Sunday, January 16
01:47 PM

Fasting and self-reflection

24 Apr 2021

Ramadan gives us a temporarybreak to forget the worries that we are constantly bombarded with. In our hectic schedules, this is the valuable time to think about our lives. It is a unique month for self-analysis.

While I was trying to reflect on myself as I waited for iftar, I talked to myself, pondering on what I need to develop to be a more thankful person for the little that I have.

I was reflecting on a viral video about poor people somewhere in the world asking one of the prominent Islamic scholars if their fast is valid if they did not have anything to eat to break their fast. The clip showed the scholar crying instead. It made me cry too. If you think men don’t cry, then you should have seen me.

People have been crying throughout the ages to be accepted, to belong, for unity, for brotherhood, for equality… but it is sad to see how our brothers and sisters spend their days without food as we watch. This was a wake up call for me to thank Allah for what I have on my table to eat.

So, my point here is that fasting is an opportunity for improvement of moral and spiritual character of human beings. The purpose of fasting is to help develop self-restraint, self-purification, the spirit of caring and sharing, the love of humanity and the love of Allah.

I do understand that fasting is a universal custom and is advocated by other religions, too, but in Islam fasting is an act of worship and obedience to Allah, a way of giving thanks, seeking forgiveness, spiritual training, and self-examination.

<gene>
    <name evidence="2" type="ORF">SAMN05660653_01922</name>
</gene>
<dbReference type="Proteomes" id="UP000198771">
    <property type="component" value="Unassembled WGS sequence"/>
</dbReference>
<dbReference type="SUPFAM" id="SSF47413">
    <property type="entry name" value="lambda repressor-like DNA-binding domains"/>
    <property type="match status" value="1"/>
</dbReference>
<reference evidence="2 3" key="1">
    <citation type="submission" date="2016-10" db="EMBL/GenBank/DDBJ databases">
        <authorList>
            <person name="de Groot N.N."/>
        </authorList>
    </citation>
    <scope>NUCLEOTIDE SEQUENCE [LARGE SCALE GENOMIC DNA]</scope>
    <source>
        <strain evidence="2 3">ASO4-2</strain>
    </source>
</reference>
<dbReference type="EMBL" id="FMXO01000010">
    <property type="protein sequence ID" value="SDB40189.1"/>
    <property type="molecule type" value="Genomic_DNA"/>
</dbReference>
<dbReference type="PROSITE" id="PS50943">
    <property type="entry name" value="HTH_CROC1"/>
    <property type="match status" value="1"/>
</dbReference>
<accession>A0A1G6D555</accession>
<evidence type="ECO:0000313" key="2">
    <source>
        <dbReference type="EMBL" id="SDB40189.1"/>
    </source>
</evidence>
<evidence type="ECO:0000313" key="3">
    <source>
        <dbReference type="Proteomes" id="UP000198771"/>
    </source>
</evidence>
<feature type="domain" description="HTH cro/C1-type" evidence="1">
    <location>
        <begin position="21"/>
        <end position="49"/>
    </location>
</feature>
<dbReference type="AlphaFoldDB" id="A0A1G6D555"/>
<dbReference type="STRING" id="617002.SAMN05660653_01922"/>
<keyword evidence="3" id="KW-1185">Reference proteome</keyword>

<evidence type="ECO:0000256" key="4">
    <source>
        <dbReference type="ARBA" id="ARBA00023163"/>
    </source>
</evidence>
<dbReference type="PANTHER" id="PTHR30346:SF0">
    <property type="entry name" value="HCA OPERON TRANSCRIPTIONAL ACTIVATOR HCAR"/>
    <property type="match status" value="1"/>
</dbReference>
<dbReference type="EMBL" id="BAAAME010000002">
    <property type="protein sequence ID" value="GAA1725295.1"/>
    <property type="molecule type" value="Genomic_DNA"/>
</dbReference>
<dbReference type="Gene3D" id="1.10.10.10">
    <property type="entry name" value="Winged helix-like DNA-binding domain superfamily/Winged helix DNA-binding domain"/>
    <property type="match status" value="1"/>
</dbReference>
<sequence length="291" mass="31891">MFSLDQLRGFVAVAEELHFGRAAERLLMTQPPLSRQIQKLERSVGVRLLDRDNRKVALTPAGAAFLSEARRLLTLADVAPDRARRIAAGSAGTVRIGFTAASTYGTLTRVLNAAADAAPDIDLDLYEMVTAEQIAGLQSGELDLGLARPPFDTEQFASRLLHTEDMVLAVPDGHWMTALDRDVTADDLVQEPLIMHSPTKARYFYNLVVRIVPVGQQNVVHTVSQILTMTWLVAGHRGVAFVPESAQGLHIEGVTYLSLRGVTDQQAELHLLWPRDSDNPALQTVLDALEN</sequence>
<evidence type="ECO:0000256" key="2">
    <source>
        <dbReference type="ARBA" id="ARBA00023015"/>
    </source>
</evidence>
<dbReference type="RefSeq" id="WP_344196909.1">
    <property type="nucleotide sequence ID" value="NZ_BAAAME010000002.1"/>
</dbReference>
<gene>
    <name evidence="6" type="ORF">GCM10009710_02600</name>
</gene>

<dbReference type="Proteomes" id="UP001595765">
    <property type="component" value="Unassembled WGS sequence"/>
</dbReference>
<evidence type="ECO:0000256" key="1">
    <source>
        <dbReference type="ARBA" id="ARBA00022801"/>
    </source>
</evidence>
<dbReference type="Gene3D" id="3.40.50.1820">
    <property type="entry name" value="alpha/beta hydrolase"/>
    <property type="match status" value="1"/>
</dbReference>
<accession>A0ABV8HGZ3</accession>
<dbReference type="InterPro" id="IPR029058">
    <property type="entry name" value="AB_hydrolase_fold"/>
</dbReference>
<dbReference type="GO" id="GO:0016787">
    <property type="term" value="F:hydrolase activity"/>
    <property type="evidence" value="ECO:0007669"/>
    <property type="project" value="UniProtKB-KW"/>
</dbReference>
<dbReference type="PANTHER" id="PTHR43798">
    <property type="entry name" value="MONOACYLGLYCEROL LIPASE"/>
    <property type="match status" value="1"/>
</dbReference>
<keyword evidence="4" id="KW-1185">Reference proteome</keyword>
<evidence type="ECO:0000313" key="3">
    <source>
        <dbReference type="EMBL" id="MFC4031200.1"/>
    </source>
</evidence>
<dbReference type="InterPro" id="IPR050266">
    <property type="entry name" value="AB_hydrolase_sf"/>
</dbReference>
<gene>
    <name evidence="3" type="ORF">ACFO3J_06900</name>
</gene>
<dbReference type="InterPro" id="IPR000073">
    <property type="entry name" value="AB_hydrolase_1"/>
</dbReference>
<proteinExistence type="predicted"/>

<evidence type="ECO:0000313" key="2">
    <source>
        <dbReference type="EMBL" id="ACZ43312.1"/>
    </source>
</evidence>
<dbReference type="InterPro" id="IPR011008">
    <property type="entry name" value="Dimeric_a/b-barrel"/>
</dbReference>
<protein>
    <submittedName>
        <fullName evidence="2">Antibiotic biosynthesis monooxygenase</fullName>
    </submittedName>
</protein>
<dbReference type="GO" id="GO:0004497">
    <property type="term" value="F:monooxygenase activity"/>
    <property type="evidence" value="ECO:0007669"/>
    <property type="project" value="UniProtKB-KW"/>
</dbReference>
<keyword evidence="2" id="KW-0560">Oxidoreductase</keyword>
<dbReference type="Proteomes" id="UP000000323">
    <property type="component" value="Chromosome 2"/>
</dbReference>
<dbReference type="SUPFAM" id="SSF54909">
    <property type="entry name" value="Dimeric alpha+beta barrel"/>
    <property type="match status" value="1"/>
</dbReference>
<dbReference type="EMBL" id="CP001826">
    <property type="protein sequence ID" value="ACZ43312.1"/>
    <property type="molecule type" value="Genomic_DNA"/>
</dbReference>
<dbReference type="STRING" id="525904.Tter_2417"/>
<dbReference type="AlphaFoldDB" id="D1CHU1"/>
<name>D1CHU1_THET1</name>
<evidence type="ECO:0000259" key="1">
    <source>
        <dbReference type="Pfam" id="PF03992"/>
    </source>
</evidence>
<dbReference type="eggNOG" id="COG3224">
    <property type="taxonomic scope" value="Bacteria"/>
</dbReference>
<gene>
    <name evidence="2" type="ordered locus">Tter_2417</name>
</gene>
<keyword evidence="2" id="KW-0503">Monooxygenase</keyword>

The Islamic fast, recommenced for mental and physical cleansing, dates back to centuries – much before modern science and benefits of intermittent fasting was studied.

When one fasts, there are several physical transformations – the digestive enzymes, liver and intestinal walls go into ‘rest’ mode. Blood pressure reduces and the continuous stress on our digestive system takes a break. This trains the mind to be calmer and focused. There are initial pitfalls but with patience and faith in Allah, all desires diminish and gradually a sense of spirituality takes hold.

One must understand that fasting is not a rigorous, uncomfortable or forced practice. It is a method and belief  – with both practical and emotional reasons – that fasting, one of the five pillars of Islam, will definitely make us more humane and bring us closer to Allah, the most Merciful. 

Till the next time, sit alone and do some self-analysis.

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